Pro public education advocates are deep-seated in the belief that public education should be funded at whatever level schools say they require. Unfortunately not all tax payers are public education advocates and many of them question the amount of money spent on educating the kid’s of America. Politicians like to get elected, so they look for ways to justify those expenditures, or when necessary justify the increasing of investment. Nothing like a test given to all kid’s every year to give you material for the tale. Hence here we are.

Listening tours conjure up images of a politician walking into a room, rolling up their sleeves, and saying, “So tell me what’s on your mind?” Anybody who’s ever been to a listening session will testify that’s not what happens. They are much more scripted affairs then that.

First of all, not everybody gets into the room. There is a very deliberate selection process to make sure that the right people get in the room. If you don’t say the right things, show the proper “respect”, or say things that make people uncomfortable…rest assured, you are not getting in the room.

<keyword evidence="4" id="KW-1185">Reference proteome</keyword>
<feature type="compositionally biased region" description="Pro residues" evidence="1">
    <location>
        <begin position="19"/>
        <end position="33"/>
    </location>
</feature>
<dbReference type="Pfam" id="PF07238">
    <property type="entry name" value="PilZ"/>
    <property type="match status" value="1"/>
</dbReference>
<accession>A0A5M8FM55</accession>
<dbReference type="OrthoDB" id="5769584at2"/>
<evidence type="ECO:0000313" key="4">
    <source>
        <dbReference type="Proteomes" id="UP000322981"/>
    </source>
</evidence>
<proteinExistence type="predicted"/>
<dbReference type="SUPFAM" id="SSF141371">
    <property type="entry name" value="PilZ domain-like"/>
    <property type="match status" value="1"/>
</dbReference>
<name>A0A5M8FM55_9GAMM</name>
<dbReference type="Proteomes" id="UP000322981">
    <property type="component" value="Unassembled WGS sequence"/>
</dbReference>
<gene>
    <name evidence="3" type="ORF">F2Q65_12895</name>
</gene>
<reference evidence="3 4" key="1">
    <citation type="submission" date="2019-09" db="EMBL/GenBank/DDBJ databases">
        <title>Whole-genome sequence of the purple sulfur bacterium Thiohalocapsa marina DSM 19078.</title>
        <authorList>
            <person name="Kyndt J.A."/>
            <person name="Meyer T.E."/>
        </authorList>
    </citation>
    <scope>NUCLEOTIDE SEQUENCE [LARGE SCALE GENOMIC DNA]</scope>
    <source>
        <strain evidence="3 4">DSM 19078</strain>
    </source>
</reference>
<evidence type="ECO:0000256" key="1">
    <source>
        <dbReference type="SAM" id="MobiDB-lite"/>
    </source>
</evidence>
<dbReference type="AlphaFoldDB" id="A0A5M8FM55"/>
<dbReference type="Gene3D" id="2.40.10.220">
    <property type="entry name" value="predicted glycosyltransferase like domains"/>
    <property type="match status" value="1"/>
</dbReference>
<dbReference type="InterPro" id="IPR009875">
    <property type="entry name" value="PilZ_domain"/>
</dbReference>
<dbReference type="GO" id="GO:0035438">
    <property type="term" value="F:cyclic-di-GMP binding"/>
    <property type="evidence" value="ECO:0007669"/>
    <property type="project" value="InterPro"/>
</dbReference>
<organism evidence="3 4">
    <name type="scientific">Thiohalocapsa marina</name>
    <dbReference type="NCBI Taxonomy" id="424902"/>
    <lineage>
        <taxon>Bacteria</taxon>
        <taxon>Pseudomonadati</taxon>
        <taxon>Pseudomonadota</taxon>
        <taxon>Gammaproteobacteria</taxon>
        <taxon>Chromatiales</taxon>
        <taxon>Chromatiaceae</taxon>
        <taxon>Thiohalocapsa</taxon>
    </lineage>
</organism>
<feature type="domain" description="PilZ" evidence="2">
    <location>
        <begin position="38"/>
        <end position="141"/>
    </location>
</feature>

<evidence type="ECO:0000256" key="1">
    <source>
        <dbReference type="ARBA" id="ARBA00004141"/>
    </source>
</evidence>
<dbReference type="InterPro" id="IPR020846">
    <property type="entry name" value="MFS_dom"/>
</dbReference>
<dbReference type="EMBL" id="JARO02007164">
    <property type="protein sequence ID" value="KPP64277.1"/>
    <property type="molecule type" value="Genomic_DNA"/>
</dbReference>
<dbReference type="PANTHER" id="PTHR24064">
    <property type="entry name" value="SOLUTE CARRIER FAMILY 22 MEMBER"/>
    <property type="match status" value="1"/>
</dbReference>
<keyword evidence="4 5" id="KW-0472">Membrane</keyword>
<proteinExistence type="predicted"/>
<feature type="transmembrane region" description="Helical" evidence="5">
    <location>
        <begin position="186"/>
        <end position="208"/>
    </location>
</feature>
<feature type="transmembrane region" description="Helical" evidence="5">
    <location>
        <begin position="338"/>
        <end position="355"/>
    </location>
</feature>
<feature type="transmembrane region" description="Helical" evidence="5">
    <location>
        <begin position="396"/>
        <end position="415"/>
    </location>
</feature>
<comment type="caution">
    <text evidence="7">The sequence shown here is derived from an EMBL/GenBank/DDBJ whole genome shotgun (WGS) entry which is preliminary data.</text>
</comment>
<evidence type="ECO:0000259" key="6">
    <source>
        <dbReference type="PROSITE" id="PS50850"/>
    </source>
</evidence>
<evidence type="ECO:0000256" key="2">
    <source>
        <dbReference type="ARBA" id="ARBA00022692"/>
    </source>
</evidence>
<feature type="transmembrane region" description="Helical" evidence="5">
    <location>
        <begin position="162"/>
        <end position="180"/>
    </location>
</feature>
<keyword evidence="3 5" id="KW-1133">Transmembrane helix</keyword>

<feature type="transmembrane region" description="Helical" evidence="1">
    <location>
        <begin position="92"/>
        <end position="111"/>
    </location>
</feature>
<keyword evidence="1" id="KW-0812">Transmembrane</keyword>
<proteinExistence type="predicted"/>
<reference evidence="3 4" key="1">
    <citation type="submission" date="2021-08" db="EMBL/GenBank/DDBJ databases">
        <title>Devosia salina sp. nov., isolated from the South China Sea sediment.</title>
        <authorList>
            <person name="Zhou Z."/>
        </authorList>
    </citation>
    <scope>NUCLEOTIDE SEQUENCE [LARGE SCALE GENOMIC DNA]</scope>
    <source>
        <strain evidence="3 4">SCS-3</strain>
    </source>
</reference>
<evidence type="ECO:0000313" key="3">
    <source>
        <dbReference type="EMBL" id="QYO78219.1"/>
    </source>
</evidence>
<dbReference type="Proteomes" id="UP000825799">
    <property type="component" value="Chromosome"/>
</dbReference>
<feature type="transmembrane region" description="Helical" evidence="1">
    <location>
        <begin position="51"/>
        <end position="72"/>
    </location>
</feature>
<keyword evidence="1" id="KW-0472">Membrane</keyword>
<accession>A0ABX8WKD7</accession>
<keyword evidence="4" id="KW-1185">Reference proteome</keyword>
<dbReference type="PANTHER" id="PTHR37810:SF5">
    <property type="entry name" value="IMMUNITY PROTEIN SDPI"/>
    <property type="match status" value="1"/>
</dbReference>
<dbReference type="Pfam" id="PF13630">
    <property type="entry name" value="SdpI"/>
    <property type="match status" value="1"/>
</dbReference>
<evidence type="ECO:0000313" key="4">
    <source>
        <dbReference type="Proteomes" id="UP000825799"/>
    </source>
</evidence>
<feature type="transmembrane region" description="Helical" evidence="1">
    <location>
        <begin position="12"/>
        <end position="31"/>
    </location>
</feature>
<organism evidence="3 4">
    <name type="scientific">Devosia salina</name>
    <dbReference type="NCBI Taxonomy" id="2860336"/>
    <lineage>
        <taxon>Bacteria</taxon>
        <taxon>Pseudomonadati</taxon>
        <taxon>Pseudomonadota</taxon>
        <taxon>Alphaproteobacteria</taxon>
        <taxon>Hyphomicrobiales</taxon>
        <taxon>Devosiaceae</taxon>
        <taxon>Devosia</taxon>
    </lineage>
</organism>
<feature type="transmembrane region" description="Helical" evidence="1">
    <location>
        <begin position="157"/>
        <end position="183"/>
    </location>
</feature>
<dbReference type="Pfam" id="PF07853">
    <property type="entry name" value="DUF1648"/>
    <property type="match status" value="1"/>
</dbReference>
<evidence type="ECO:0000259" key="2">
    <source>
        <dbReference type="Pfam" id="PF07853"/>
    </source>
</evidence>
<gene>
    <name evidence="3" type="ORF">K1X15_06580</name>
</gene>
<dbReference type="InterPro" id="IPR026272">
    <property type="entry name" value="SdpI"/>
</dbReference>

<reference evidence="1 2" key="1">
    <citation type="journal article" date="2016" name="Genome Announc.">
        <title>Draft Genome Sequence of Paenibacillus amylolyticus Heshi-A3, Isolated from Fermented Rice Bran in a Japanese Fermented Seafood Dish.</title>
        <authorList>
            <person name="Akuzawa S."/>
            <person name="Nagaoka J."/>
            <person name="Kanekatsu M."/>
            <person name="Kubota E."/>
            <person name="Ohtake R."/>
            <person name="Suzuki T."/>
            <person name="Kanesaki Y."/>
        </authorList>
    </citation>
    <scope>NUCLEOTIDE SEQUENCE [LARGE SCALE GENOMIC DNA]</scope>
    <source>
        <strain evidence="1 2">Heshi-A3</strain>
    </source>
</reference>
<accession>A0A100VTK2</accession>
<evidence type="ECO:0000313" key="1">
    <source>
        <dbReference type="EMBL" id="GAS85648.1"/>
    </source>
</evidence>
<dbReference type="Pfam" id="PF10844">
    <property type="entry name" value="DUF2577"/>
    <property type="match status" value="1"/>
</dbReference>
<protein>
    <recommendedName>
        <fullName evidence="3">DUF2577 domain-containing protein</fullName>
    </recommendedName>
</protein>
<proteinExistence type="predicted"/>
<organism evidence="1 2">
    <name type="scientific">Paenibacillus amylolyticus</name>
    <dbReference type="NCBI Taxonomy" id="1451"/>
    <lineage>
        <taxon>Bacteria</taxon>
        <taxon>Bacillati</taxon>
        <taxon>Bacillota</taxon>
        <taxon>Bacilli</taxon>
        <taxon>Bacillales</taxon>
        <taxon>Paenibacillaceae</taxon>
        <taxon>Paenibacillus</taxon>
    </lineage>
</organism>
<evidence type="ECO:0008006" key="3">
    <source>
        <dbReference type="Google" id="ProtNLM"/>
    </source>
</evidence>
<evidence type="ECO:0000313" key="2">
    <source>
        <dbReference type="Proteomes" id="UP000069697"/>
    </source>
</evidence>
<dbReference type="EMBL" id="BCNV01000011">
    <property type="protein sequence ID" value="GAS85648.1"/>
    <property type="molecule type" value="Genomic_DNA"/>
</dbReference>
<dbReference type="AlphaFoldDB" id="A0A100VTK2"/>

(Fig 1)

(fig 3)

Second of all, topics for conversation are tightly restricted(fig 3) in an effort to “stay on point”. So if you are a kindergarten teacher or fine arts teacher and you think you may show up and make a comment on the CF that is the portfolio evaluation, since they are part of state testing policy, think again. You folks have only worked yourself up to “glowing, but factually challenged email” status(fig 1). Next year you might get your own committee to study the process and you are probably at minimum of two years away from getting your own listening tour. So you’ll have to be patient and try to stay on task.

Lastly, Haslam and McQueen are both headed to the door. What makes you believe for one minute that Dean and Lee haven’t already been having their own informal listening session? Do you think for 1 second that either is going to say to Haslam or McQueen, “Hey before you pack up the silverware, why don’t you tell us what you heard on the listening tour?” That’s about as likely to happen as them calling me up and asking for my opinion. The conversation between the parties is probably going to be of the “thanks for the memories but can you get your car out of the driveway” variety.